A balanced emotional state may be more easily achieved by people whose reactivity system was set during the first year of life to a stable, loved and secure environment. Those whose set point was established under harsher circumstances, or who may be genetically more reactive are not lost. These individuals are rather like emotional diabetics. They can learn to avoid anxious, angry or depressive episodes by establishing life habits promoting tranquility and support that can override emotional pull. Thoughtful control may gradually master strong emotional sway towards more impulsive communication and behavior. Resetting patterns of emotional volatility may never be completely accomplished, but setting up strategy to change response patterns on neuronal, cognitive and behavioral levels is quite possible.
Our society demands that we accommodate new information and change on a daily basis at a pace never before experienced by mankind. Cognitive flexibility and the integration of new information have become necessary for successful life in this century. Often, change is hard even when we clearly see that hope, peace and a better life may lie in this new direction. It seems that the accommodation to new thinking and experience is rather like going off to college; it may lead to new life possibilities and an expanded self. Four years of intensive study almost always changes the life perspective of the student. Most often, this new information proves invaluable in grappling with the pleasure and perils of adulthood. Hopefully this dynamic process of development and change continues throughout life.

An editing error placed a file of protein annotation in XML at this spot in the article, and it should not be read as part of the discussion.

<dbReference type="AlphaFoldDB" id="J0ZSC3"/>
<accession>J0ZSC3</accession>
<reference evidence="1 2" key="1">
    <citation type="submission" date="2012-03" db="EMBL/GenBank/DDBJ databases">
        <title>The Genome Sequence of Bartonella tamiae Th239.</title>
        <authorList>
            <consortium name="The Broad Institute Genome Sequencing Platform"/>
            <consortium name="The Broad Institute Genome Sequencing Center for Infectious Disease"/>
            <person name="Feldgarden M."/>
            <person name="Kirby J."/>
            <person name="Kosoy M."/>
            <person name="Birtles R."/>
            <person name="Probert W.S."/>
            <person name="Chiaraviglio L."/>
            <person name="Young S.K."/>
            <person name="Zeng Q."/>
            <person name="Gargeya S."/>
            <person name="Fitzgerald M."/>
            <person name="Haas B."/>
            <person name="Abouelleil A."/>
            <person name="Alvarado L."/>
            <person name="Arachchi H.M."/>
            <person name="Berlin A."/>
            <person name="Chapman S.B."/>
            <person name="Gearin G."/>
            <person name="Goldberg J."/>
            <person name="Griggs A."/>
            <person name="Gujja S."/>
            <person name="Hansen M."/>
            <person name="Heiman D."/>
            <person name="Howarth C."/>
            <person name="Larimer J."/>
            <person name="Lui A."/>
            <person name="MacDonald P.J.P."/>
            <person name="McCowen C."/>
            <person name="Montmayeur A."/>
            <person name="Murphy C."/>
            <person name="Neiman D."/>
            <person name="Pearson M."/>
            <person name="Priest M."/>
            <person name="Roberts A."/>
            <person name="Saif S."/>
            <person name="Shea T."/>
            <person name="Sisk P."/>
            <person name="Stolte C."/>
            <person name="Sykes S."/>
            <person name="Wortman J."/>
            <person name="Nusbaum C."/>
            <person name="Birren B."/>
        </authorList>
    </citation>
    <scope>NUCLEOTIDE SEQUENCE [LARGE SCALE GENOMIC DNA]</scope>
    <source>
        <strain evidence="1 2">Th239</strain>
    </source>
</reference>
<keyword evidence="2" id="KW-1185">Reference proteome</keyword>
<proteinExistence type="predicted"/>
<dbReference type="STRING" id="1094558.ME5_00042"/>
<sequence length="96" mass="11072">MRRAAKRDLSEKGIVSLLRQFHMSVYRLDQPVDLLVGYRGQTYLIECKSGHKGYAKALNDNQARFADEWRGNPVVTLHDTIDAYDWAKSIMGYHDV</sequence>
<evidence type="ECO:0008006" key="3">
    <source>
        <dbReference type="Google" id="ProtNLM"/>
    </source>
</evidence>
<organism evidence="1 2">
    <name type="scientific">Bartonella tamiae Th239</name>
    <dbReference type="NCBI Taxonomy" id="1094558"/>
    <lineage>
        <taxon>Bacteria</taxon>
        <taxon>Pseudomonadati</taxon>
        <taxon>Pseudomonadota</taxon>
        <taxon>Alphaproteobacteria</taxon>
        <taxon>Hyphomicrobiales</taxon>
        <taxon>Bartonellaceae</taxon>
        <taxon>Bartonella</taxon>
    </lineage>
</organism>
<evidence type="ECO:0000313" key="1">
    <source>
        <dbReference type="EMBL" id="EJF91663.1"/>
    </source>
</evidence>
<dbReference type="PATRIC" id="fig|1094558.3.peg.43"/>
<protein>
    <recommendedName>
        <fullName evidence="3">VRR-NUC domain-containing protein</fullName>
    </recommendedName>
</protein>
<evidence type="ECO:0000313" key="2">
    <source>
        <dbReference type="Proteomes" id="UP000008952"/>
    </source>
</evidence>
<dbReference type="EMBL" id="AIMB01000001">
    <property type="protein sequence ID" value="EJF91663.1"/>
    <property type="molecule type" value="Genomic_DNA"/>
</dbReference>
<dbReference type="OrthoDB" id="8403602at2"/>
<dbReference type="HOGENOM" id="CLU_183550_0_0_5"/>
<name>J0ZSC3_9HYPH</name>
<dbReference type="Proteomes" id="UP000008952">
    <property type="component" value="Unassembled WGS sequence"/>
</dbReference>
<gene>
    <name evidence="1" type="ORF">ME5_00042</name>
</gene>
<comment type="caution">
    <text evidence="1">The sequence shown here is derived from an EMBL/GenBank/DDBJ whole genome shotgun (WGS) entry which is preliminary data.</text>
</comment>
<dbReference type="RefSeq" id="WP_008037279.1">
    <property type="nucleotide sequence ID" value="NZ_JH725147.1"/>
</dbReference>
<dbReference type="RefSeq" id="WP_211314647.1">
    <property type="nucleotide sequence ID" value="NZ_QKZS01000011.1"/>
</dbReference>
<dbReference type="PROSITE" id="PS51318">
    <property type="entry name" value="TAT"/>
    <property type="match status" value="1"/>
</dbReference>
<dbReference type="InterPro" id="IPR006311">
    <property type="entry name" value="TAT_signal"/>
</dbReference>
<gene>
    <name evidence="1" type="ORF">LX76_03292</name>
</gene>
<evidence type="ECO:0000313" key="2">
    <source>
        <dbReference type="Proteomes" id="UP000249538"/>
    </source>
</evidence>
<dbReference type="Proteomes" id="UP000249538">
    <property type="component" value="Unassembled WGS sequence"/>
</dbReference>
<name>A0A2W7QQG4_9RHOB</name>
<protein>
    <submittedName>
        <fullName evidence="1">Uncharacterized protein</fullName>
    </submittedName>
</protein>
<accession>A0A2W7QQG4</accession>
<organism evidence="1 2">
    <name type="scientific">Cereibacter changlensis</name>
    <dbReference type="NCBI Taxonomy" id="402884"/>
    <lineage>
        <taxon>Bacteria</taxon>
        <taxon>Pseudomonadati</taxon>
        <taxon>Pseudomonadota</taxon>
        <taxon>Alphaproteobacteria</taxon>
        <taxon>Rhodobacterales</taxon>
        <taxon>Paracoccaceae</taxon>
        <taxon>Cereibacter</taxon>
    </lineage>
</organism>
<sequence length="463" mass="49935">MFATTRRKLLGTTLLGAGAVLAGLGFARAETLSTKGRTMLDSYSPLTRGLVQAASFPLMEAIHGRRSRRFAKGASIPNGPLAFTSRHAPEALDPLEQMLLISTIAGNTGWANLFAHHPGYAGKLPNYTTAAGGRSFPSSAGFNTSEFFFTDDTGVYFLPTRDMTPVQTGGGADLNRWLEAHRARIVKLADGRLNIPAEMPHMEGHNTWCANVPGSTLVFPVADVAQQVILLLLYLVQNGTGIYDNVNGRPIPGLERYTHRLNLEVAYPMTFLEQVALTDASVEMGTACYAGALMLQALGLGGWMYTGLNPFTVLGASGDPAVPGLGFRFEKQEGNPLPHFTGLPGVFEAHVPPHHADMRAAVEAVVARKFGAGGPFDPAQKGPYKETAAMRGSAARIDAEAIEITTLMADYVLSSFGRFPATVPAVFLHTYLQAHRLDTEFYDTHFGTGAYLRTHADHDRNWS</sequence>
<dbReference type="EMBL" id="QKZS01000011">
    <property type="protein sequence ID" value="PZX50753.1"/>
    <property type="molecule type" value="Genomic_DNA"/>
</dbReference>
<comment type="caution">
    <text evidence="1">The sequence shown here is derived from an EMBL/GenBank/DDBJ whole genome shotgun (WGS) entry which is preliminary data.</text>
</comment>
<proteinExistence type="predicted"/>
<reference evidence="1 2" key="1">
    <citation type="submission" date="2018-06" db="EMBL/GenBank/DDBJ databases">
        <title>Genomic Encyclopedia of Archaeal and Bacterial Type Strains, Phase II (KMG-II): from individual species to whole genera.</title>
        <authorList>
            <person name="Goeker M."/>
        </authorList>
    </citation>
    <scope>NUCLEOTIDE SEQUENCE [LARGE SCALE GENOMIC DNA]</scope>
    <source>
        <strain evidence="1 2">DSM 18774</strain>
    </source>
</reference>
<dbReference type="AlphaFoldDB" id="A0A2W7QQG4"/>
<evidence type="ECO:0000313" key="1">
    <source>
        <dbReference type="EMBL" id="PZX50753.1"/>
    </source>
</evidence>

It is exciting to understand that we have a remarkable brain based capacity to change. To lead an intentional life we must make a serious examination of where we choose to devote our time, brainpower and life energy. If this self-inventory unmasks self destructive habits or perhaps little or no focus on self enhancement, then a program of planned strategy for change is in order. Usually we change our lives for good when we have a plan to change. (Recently the mayor of Newark was quoted to exclaim, ďIf you focus on nothing, you will accomplish nothing!Ē).
Change can give us hope. We can begin to create new habits of living and thinking that reflect the new person that we have chosen to become. We can choose where to focus our energy and, to some extent, where we spend our time. New patterns that are repeatedly enacted will become neuronal superhighways. Patterns that we choose to neglect will wither. Many people have survived hardship and have changed poor life habits. What is your life focus? Where do you spend energy on a regular basis? It is worth contemplating for life is a moment in time to be spent well.
- Dr. Linda Klaitz, Medical Psychologist